B Plant, T Plant, U Plant, PUREX, and REDOX (see their links) are the five facilities at Hanford where the original objective was plutonium removal from the uranium fuel rods after the rods had been subjected to the nuclear chain reaction in the Hanford reactors. Officially, each of these five facilities was called a “plutonium processing facility” or a “chemical separations plant” because chemicals were required to separate the plutonium from the rest of the irradiated fuel rod.
All of these chemical separations plants look similar to one another. They are hundreds of feet in length, with most of them standing about 80 feet high and 70 feet wide. If you were to go inside the main work area of one of these facilities, it’s kind of like going into a long warehouse. There’s lots of open space with high walls. It’s similar to being on the floor of a canyon, where you could look up and see the mountains on either side of you. Because of the similarity to how a canyon looks, the workers who built these chemical separations plants started to call them processing “canyons”. Today, these facilities are usually referred to simply as canyons.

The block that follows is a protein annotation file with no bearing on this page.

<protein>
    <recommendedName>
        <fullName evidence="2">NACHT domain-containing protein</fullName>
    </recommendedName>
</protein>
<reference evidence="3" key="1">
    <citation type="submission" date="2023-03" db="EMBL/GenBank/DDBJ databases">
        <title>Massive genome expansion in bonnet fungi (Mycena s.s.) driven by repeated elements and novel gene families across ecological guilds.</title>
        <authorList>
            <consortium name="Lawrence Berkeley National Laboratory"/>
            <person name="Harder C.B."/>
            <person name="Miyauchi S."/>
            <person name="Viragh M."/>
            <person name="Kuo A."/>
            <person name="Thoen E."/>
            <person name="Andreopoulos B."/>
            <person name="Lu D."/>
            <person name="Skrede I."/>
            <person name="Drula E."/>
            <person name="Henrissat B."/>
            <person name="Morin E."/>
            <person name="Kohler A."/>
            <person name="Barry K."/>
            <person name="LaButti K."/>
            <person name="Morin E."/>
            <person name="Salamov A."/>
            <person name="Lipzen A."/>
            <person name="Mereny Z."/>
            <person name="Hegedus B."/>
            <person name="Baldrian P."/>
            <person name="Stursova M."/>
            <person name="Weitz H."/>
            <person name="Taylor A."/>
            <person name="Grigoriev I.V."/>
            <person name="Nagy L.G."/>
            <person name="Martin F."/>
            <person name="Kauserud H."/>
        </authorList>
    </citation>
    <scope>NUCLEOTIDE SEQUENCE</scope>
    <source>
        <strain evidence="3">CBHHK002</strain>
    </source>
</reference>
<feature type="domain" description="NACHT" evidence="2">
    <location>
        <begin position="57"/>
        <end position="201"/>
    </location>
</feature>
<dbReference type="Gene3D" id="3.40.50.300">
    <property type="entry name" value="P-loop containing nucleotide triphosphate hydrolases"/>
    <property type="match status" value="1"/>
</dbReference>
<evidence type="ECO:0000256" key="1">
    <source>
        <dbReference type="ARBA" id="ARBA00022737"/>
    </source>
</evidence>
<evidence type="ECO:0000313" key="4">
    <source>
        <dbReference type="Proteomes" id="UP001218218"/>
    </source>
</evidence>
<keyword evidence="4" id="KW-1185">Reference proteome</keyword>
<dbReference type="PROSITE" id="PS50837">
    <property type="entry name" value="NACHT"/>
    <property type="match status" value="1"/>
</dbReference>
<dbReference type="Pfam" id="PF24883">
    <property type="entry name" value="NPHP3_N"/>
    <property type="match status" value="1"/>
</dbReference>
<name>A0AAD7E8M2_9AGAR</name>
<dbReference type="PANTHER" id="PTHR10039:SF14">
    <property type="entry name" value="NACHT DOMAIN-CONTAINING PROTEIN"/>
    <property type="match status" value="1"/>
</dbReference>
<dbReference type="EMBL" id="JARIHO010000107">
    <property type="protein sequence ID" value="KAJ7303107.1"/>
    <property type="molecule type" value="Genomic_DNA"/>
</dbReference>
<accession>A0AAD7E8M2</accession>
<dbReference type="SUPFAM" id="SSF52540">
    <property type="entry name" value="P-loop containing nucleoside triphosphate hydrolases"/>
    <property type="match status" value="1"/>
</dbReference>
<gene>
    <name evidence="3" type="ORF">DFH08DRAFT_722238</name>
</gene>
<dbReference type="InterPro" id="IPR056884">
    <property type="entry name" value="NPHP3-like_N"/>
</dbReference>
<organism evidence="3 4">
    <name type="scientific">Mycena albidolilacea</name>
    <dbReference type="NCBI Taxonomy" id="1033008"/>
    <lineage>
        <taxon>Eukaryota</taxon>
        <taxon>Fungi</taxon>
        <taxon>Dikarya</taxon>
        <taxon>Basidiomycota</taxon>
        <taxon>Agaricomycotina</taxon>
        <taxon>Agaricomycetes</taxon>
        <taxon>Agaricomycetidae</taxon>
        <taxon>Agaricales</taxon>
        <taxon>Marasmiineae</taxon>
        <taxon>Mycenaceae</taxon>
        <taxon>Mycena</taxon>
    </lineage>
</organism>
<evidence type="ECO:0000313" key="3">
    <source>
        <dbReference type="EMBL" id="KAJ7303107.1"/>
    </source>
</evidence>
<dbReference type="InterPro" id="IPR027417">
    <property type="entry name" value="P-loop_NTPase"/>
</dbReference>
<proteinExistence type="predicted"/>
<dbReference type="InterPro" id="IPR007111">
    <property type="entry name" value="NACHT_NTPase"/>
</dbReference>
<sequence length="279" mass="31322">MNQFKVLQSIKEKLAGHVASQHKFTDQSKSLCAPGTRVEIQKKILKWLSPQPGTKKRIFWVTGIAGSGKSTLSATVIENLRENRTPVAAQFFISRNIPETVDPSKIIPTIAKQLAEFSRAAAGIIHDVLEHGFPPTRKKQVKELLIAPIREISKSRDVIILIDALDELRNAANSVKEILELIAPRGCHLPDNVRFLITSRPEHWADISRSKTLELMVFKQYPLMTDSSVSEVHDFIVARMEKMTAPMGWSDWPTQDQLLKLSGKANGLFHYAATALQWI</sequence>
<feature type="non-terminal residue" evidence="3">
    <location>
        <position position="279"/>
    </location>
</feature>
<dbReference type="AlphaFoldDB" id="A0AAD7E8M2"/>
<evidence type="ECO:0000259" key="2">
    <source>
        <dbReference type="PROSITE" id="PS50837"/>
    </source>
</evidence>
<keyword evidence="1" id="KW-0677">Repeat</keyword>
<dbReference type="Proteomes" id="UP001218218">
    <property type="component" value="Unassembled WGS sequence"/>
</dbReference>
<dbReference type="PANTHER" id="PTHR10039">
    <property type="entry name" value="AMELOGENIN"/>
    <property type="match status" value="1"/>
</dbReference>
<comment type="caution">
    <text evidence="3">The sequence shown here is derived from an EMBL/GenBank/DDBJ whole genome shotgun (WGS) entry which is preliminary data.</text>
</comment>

The five canyons at Hanford are all located in the central part of the Site. Each remains highly contaminated after years of removing plutonium from irradiated fuel rods. Ultimately, all five will be decontaminated and demolished.